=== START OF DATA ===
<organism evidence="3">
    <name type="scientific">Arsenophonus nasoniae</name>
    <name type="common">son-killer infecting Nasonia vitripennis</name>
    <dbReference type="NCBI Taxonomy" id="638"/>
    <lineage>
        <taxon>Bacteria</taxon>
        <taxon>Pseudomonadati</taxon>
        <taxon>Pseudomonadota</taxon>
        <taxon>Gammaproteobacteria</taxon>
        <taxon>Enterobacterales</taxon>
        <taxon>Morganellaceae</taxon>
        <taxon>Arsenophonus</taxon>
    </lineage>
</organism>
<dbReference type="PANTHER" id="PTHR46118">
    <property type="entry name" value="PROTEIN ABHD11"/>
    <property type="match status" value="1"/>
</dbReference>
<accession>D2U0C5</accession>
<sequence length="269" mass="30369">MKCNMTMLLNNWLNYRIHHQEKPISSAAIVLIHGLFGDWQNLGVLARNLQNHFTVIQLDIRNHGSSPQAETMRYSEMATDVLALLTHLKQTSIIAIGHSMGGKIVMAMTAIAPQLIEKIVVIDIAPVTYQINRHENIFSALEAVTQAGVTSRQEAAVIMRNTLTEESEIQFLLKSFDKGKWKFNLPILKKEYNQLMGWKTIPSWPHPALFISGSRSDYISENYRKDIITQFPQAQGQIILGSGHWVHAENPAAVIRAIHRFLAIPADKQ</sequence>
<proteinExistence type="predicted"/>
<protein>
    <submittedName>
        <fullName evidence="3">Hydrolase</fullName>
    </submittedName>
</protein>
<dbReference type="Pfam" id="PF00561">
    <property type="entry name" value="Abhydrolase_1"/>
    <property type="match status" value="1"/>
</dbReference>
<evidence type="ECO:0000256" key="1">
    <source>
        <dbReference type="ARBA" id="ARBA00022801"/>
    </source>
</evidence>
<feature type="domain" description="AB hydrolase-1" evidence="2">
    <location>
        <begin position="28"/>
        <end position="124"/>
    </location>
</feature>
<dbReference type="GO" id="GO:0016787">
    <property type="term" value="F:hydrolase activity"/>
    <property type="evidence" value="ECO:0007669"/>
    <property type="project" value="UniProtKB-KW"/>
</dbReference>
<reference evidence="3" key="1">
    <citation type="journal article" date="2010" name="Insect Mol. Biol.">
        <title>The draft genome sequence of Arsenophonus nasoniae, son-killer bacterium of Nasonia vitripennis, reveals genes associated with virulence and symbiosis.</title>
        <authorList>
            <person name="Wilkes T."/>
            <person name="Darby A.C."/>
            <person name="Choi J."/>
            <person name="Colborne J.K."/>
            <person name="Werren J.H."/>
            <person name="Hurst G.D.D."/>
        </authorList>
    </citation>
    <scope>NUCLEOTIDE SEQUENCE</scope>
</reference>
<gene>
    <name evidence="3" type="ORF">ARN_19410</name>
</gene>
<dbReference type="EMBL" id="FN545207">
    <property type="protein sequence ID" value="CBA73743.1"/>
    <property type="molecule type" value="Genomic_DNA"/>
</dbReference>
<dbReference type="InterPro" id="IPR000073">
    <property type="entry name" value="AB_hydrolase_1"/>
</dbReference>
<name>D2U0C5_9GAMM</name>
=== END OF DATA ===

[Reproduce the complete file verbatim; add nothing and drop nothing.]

<organism evidence="3">
    <name type="scientific">Arsenophonus nasoniae</name>
    <name type="common">son-killer infecting Nasonia vitripennis</name>
    <dbReference type="NCBI Taxonomy" id="638"/>
    <lineage>
        <taxon>Bacteria</taxon>
        <taxon>Pseudomonadati</taxon>
        <taxon>Pseudomonadota</taxon>
        <taxon>Gammaproteobacteria</taxon>
        <taxon>Enterobacterales</taxon>
        <taxon>Morganellaceae</taxon>
        <taxon>Arsenophonus</taxon>
    </lineage>
</organism>
<dbReference type="PANTHER" id="PTHR46118">
    <property type="entry name" value="PROTEIN ABHD11"/>
    <property type="match status" value="1"/>
</dbReference>
<accession>D2U0C5</accession>
<sequence length="269" mass="30369">MKCNMTMLLNNWLNYRIHHQEKPISSAAIVLIHGLFGDWQNLGVLARNLQNHFTVIQLDIRNHGSSPQAETMRYSEMATDVLALLTHLKQTSIIAIGHSMGGKIVMAMTAIAPQLIEKIVVIDIAPVTYQINRHENIFSALEAVTQAGVTSRQEAAVIMRNTLTEESEIQFLLKSFDKGKWKFNLPILKKEYNQLMGWKTIPSWPHPALFISGSRSDYISENYRKDIITQFPQAQGQIILGSGHWVHAENPAAVIRAIHRFLAIPADKQ</sequence>
<proteinExistence type="predicted"/>
<protein>
    <submittedName>
        <fullName evidence="3">Hydrolase</fullName>
    </submittedName>
</protein>
<dbReference type="Pfam" id="PF00561">
    <property type="entry name" value="Abhydrolase_1"/>
    <property type="match status" value="1"/>
</dbReference>
<evidence type="ECO:0000256" key="1">
    <source>
        <dbReference type="ARBA" id="ARBA00022801"/>
    </source>
</evidence>
<feature type="domain" description="AB hydrolase-1" evidence="2">
    <location>
        <begin position="28"/>
        <end position="124"/>
    </location>
</feature>
<dbReference type="GO" id="GO:0016787">
    <property type="term" value="F:hydrolase activity"/>
    <property type="evidence" value="ECO:0007669"/>
    <property type="project" value="UniProtKB-KW"/>
</dbReference>
<reference evidence="3" key="1">
    <citation type="journal article" date="2010" name="Insect Mol. Biol.">
        <title>The draft genome sequence of Arsenophonus nasoniae, son-killer bacterium of Nasonia vitripennis, reveals genes associated with virulence and symbiosis.</title>
        <authorList>
            <person name="Wilkes T."/>
            <person name="Darby A.C."/>
            <person name="Choi J."/>
            <person name="Colborne J.K."/>
            <person name="Werren J.H."/>
            <person name="Hurst G.D.D."/>
        </authorList>
    </citation>
    <scope>NUCLEOTIDE SEQUENCE</scope>
</reference>
<gene>
    <name evidence="3" type="ORF">ARN_19410</name>
</gene>
<dbReference type="EMBL" id="FN545207">
    <property type="protein sequence ID" value="CBA73743.1"/>
    <property type="molecule type" value="Genomic_DNA"/>
</dbReference>
<dbReference type="InterPro" id="IPR000073">
    <property type="entry name" value="AB_hydrolase_1"/>
</dbReference>
<name>D2U0C5_9GAMM</name>